NBS uses a variety of data gathering processes to determine these metrics, but they synthesize everything into handy charts and models so you can better understand your fanbase in real time. This includes data from your Facebook, Instagram, and Twitter pages, YouTube/Vevo views and activity, Pandora spins and references, and more.
Take a look back at television shows that were geared towards young children throughout the decades and listen to their themes. I’m a ’90s kid myself, so I watched a lot of shows on PBS Kids, especially Arthur, and I watched a lot of Disney movies like The Little Mermaid, Aladdin, and Hercules. When songs and musical pieces mimic scale degrees from these shows and movies and focus on notes 1, 2, 3, and 5 in a scale, they bring me back to my childhood just a bit.
And don’t forget, there are still tons of great software options out there for audio repair and noise reduction in the mixing phase, like Isotope RX, if you need them.
National endowment for the humanities grant recipients 2018
I have to believe that what my dog finds most relaxing in terms of calming his anxiety is not necessarily music that he has never heard before, but the sounds that he’s used to hearing when things are all well and good inside the home and he’s getting bum scratches and dental chew treats.
In his book The Meaning of Human Existence, Pulitzer Prize-winning biologist Edward O. Wilson argues that “healthy people believe intuitively that they can hear every almost every sound. However… we walk through nature like a deaf person on the streets of New York, sensing only a few vibrations, able to interpret almost nothing.” So I hope your cat or dog is a music fan, because they are far more likely to appreciate the crisp top-end preserved in your favorite lossless audio format than you are.
And while this is a solid piece of advice for any type of composer, it’s especially important here. If you can adequately identify the audience for whom you’re writing, you can make them feel nostalgic by using the scale degrees and instruments that they would have heard when they were younger. We’ll get back to this in a moment.
Without the internet around to provide an unbroken timeline of artistic events to a potentially endless landscape of wandering eyes, records that couldn’t achieve access to a viable fanbase in the 1980s have mostly, inevitably found themselves buried in the sands of time forever. Many creative masterworks, no matter how well-appreciated at the time of their initial pressing — if mismanaged by independent, boutique labels that couldn’t stay afloat financially — have either approached or gone completely off the cliff edge of existence. But thanks to the interplay between user-submitted content on the web and the way platforms help listeners discover it, some records do actually manage to climb back out of the sand.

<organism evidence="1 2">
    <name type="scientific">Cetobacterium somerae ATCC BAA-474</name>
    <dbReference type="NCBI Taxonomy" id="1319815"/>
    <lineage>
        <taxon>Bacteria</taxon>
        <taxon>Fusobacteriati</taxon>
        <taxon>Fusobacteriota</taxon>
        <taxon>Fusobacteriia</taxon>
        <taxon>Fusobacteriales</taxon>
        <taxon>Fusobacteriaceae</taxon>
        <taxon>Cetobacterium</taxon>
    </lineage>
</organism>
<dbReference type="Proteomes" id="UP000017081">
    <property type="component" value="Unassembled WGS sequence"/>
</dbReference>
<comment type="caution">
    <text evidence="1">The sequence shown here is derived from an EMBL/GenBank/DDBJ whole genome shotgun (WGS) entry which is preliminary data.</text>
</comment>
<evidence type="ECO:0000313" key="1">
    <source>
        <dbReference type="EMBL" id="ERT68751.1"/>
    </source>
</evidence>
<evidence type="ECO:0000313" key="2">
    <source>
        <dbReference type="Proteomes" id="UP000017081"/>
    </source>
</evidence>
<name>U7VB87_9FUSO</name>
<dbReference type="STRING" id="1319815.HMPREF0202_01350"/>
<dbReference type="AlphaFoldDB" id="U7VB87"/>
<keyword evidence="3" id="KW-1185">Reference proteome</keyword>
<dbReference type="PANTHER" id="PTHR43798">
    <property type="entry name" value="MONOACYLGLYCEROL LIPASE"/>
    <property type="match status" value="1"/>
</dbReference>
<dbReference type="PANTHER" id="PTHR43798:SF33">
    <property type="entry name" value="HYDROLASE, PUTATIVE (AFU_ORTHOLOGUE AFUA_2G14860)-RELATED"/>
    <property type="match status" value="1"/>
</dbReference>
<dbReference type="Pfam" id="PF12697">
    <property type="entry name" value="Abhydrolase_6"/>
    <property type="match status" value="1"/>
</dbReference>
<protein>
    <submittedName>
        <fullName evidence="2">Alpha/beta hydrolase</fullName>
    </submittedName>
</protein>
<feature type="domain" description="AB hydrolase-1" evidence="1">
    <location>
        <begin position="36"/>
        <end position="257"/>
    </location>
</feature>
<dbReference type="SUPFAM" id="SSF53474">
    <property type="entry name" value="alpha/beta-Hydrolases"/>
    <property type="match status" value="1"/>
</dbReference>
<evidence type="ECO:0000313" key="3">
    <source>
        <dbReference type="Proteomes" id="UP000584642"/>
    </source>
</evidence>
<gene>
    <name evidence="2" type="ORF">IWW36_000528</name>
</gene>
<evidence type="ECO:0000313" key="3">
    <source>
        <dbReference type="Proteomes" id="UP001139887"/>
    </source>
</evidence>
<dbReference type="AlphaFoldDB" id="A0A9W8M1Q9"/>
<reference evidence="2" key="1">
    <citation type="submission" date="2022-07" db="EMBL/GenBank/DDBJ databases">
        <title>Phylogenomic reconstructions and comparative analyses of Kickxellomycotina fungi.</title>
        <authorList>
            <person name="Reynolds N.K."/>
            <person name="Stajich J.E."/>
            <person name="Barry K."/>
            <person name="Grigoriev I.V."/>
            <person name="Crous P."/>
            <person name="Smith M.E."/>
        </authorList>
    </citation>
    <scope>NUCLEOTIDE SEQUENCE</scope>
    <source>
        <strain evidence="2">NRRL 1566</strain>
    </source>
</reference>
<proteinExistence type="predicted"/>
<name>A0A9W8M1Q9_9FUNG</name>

Mentor: Ryan Lindberg
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Do you have a two-minute number that somehow feels like it’s dragging on without going anywhere? Maybe you need to add a bridge. Does the move from your verse to your chorus feel overly sudden, leaving things disjointed? Consider using a pre-chorus to ease that transition. Do you want a place for the audience to clap along? Sometimes doubling up the last chorus can accomplish that nicely.
“The title says it all. Break out the crayons, ’cause it gangsta rap coloring time! 48 pages of line drawings of “Gangsta” rappers, done with the thick black line we all remember from the coloring books of our youth. The juxtaposition of the outlaw image of the rappers with the childlike innocence of a coloring book makes for an instant laugh.”
A common idea using this scale position is to bend the major 6th up to the flat seven. This gives further flexibility and is a favorite of many players in the fusion, soul, and blues genres. In this lick, we end on the 6th. Ending on the 6th can be especially useful in blues, because the 6th also functions as the major 3rd of the IV chord.
Mentor: Joseph Capalbo
Here’s a little-known fact: The water we swallow never actually touches our vocal cords! Everything we swallow actually lands at the base of our tongue and travels around the larynx (or voice box) and down through the esophagus where all the food all goes. However the motion of human swallowing is what helps raise and tip the larynx, thus dislodging mucus and leaving us feeling fresh and clear down there in the back of our throats.